Transnational women in globalised times: exploring glass ceilings, glass walls and other fragile metaphors of leading education

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This paper explores the experiences of transnational women educators, who lead in education institutions in globally imbricated home and host schooling contexts, focusing on how they negotiate glass ceilings and borders in their work and their life choices. The purpose is to extend scholarship on women in educational leadership, which is often framed as a binary of national and international scales, thereby omitting large numbers of educators who work and exist transnationally. Women continue to represent a large portion of the education profession globally, whose roots and routes criss-cross over national borders defining them in the process as transnational. Yet there remains a dearth of research addressing their experiences as transnational women educators, and in educational leadership positions in particular. This study uses narratives of transnational women to explore the professional life and personal reflections of six women who have worked across diverse school leadership roles. The findings of the study highlight the simultaneity of women’s lives and leadership practice across borders, and indicates scope for further research to move beyond binarised understandings of space.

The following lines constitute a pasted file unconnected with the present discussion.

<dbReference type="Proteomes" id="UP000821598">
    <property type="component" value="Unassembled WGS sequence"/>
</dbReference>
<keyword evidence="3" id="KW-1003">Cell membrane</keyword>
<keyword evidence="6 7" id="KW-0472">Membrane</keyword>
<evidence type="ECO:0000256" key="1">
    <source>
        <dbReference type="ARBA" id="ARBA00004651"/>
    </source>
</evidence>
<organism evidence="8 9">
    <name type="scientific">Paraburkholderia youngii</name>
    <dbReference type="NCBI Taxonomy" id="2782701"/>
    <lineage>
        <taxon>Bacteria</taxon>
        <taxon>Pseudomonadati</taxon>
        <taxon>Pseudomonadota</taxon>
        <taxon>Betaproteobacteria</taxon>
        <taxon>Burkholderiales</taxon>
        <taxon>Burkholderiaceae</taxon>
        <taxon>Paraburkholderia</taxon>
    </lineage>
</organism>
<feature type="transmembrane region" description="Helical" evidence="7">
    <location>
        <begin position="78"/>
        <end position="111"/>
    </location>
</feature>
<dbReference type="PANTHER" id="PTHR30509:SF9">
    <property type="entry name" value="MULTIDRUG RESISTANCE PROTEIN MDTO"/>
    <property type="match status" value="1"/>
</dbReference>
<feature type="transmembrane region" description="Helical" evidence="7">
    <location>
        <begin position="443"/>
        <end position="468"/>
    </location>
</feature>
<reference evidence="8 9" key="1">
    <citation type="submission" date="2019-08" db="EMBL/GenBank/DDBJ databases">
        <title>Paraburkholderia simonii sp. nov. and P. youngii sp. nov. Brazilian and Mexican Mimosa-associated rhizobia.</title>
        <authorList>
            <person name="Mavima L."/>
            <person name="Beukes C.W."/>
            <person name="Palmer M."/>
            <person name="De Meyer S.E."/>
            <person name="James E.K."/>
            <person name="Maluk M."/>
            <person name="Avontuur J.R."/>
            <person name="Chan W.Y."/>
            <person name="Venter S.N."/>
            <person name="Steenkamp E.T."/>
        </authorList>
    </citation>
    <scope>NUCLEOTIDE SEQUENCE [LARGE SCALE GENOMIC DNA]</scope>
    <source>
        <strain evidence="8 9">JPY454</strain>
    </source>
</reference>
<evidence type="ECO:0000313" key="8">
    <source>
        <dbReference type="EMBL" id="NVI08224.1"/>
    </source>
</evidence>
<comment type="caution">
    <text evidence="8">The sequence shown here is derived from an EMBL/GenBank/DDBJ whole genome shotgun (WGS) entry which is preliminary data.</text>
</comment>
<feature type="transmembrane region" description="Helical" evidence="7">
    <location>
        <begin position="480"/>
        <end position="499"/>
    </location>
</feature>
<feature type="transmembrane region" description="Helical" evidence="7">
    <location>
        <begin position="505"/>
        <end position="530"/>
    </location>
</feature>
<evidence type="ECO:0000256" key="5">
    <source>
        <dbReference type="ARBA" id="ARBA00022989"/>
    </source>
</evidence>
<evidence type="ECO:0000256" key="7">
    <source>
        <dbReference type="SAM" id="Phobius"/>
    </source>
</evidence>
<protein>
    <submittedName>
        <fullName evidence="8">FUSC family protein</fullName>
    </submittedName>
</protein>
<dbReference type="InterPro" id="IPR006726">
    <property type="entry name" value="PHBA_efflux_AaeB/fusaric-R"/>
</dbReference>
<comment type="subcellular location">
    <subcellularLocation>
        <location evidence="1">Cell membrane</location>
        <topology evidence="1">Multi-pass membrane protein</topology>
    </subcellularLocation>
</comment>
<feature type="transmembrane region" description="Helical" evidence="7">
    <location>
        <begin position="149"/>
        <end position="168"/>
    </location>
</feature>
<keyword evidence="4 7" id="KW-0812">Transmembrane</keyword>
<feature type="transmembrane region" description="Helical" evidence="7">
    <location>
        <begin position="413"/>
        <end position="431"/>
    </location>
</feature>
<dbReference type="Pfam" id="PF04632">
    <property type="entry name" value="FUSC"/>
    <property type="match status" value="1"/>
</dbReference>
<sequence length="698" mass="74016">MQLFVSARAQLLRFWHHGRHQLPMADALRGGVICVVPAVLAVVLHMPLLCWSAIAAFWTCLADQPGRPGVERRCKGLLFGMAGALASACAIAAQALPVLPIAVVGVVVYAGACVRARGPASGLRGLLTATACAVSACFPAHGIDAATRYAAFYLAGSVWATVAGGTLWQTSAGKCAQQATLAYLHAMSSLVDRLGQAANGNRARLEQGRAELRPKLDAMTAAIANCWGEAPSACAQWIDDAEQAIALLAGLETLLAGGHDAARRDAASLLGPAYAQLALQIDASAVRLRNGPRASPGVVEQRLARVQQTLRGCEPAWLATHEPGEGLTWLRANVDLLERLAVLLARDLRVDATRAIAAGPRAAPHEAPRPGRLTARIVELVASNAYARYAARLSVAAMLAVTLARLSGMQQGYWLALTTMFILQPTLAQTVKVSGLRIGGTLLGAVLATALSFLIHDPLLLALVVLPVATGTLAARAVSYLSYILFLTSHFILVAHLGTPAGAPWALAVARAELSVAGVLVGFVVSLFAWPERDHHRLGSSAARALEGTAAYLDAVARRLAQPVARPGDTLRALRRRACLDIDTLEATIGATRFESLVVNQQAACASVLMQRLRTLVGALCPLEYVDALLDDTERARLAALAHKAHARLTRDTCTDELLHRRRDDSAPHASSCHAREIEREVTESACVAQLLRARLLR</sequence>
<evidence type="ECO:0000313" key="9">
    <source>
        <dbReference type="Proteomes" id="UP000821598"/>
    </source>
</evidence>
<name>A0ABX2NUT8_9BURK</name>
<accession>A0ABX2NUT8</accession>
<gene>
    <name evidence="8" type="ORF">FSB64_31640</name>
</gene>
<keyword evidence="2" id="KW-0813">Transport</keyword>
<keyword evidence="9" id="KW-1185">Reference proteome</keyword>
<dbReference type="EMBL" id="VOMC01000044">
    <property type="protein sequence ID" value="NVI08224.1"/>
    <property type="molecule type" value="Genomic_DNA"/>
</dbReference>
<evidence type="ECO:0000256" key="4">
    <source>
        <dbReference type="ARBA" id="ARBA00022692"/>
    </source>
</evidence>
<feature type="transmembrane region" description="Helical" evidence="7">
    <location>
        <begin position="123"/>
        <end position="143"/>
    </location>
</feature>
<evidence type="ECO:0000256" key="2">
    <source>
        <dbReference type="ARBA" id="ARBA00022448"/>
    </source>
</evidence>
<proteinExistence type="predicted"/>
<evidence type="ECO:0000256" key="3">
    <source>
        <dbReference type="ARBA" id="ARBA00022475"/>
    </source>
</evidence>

Original languageEnglish
Number of pages13
JournalGlobalisation, Societies and Education
Publication statusAccepted/In press - 2023


  • glass walls‌
  • globalisation
  • Transnational women
  • transnationalism
  • women in educational leadership

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